Summary: This morning’s post warning about the resurgence of racism — open, unabashed — was a bust, traffic-wise (we prefer not to know). Let’s look at something different, such as this prescient warning by historian Edward Luttwak. Written in 1994; reads like written today. Articles like this can entertain, but provide more value if acted upon. Elections are won by those who act; voting is not enough.
Excerpt from an essay by Edward Luttwak
London Review of Books, April 1994
That capitalism …is the ultimate engine of economic growth is an old-hat truth now disputed only by a few cryogenically-preserved Gosplan enthusiasts and a fair number of poorly-paid Anglo-Saxon academics. That the capitalist engine achieves growth as well as it does because its relentless competition destroys old structures and methods, thus allowing more efficient structures and methods to rise in their place, is the most famous bit of Schumpeteriana, even better-known than the amorous escapades of the former University of Czernowitz professor.
And, finally, that structural change can inflict more disruption on working lives, firms, entire industries and their localities than individuals can absorb, or the connective tissue of friendships, families, clans, elective groupings, neighbourhoods, villages, towns, cities or even nations can withstand, is another old-hat truth more easily recognised than Gemeinschaft and Gesellschaft can be spelled.
…In this situation, what does the moderate Right – mainstream US Republicans, British Tories and all their counterparts elsewhere – have to offer? Only more free trade and globalisation, more deregulation and structural change, thus more dislocation of lives and social relations. It is only mildly amusing that nowadays the standard Republican/Tory after-dinner speech is a two-part affair, in which part one celebrates the virtues of unimpeded competition and dynamic structural change, while part two mourns the decline of the family and community ‘values’ that were eroded precisely by the forces commended in part one. Thus at the present time the core of Republican/Tory beliefs is a perfect non-sequitur.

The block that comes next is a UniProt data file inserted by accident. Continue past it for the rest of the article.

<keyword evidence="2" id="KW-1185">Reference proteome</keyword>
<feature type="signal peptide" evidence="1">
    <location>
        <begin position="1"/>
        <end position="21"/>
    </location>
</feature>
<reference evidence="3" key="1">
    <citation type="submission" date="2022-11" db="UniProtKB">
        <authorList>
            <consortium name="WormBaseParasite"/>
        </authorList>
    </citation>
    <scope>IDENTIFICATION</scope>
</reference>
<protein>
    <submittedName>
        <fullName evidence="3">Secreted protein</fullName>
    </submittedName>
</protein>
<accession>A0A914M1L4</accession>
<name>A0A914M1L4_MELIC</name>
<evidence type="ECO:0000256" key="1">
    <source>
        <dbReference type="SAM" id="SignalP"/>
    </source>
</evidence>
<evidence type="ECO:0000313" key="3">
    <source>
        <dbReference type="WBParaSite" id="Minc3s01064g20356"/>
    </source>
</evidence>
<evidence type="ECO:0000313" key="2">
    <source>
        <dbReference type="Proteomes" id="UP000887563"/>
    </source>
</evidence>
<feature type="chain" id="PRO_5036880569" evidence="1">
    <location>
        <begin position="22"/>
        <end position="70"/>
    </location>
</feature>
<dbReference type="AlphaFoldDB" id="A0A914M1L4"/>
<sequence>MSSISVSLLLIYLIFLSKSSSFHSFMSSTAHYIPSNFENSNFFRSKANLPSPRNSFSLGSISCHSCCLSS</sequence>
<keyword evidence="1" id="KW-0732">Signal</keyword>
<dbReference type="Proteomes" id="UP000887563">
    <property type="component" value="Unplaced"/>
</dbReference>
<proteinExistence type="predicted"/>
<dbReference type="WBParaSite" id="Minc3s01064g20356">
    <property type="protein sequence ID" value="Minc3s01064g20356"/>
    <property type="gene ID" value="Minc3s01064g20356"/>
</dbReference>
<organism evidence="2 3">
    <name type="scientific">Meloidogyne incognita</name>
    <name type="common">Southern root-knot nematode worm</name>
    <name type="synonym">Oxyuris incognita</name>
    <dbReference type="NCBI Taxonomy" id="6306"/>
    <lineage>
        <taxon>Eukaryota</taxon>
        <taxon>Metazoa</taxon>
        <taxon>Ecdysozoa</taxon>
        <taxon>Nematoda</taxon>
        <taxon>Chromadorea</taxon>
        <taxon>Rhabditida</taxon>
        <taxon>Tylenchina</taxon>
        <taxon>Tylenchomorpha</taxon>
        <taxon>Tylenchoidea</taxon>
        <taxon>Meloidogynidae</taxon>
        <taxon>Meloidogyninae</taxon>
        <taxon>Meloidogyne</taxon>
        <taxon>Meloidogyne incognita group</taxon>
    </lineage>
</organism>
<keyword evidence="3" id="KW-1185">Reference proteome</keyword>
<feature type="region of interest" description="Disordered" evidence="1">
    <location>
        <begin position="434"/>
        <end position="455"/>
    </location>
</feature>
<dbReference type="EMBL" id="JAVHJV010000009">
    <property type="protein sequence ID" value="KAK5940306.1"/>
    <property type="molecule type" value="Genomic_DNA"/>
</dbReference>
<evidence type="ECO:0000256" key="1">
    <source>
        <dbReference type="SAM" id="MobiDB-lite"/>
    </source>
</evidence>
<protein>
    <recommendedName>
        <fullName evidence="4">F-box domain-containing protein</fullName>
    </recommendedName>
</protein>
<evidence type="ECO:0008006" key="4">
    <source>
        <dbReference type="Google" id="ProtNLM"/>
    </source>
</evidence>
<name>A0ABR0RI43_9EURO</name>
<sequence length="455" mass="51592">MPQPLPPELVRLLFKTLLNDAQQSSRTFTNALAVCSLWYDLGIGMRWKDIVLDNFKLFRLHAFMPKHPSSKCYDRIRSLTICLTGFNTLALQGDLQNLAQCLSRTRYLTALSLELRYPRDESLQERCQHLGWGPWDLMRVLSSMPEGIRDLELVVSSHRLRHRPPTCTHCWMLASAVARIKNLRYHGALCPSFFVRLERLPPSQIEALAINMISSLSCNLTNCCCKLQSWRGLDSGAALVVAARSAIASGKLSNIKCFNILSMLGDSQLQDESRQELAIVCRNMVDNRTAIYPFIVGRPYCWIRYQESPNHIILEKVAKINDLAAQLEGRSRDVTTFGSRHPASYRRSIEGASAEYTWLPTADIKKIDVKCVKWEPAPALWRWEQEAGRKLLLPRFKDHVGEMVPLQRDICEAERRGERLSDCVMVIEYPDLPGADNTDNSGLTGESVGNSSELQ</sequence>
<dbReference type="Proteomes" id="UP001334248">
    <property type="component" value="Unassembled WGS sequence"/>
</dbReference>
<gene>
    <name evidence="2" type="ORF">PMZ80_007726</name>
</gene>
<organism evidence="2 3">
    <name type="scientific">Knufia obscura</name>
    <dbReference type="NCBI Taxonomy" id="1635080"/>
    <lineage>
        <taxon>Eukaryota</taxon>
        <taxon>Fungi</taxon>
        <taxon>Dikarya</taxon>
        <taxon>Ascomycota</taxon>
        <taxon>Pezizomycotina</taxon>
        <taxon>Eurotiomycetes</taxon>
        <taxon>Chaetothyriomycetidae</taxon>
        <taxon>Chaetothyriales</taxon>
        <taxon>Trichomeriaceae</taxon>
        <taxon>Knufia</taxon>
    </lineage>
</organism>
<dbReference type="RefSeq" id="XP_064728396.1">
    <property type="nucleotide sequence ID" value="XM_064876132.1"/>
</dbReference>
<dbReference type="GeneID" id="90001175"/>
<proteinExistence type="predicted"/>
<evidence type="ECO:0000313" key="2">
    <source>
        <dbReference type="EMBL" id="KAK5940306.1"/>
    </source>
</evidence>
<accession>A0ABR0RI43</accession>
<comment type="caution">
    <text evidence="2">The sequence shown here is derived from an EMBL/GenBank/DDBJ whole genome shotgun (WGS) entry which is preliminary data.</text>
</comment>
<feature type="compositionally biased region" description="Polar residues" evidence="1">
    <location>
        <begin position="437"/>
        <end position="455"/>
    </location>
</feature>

What does the moderate Left have to offer? Only more redistribution, more public assistance, and particularist concern for particular groups that can claim victim status, from the sublime peak of elderly, handicapped, black lesbians down to the merely poor.
Thus neither the moderate Right nor the moderate Left even recognises, let alone offers any solution for, the central problem of our days: the completely unprecedented personal economic insecurity of working people, from industrial workers and white-collar clerks to medium-high managers.
None of them are poor and they therefore cannot benefit from the more generous welfare payments that the moderate Left is inclined to offer. Nor are they particularly envious of the rich, and they therefore tend to be uninterested in redistribution. Few of them are actually unemployed, and they are therefore unmoved by Republican/Tory promises of more growth and more jobs through the magic of the unfettered market: what they want is security in the jobs they already have – i.e. precisely what unfettered markets threaten.
A vast political space is thus left vacant by the Republican/Tory non-sequitur, on the one hand, and moderate Left particularism and assistentialism, on the other. That was the space briefly occupied in the USA by the 1992 election-year caprices of Ross Perot …And that is the space that remains wide open for a product-improved Fascist party, dedicated to the enhancement of the personal economic security of the broad masses of (mainly) white-collar working people.
Such a party could even be as free of racism as Mussolini’s original was until the alliance with Hitler, because its real stock in trade would be corporativist restraints on corporate Darwinism, and delaying if not blocking barriers against globalisation. It is not necessary to know how to spell Gemeinschaft and Gesellschaft to recognise the Fascist predisposition engendered by today’s turbocharged capitalism.
——————– Read the full essay ——————–
Luttwak aptly describes the economic reasons people turn to fascism. But there are other reasons. Capitalism — the social disruption it creates — shatter the communities that give social security and meaning to many people, leading to feelings of alienation and isolation. Fascism, like many religious and ideological mass movements, offers an alternative to what’s been lost and a connection to one’s (often mythical) past.
We cannot fight what we do not understand, or counter movements when we refuse to see the social forces powering them.
About the author
He has written several books, including The Endangered American Dream and Turbo-Capitalism: Winners and Losers in the Global Economy.
For More Information
For data about the rise of fascist tendencies see these graphs in today’s WaPo. The framing is typical political science leftist claptrap; the author does not even attempt to show that Trump is an authoritarian — she just assumes it. But the danger is real.
For more about fascism see “Ur-Fascism” by Umberto Eco at The New York Review of Books (1995).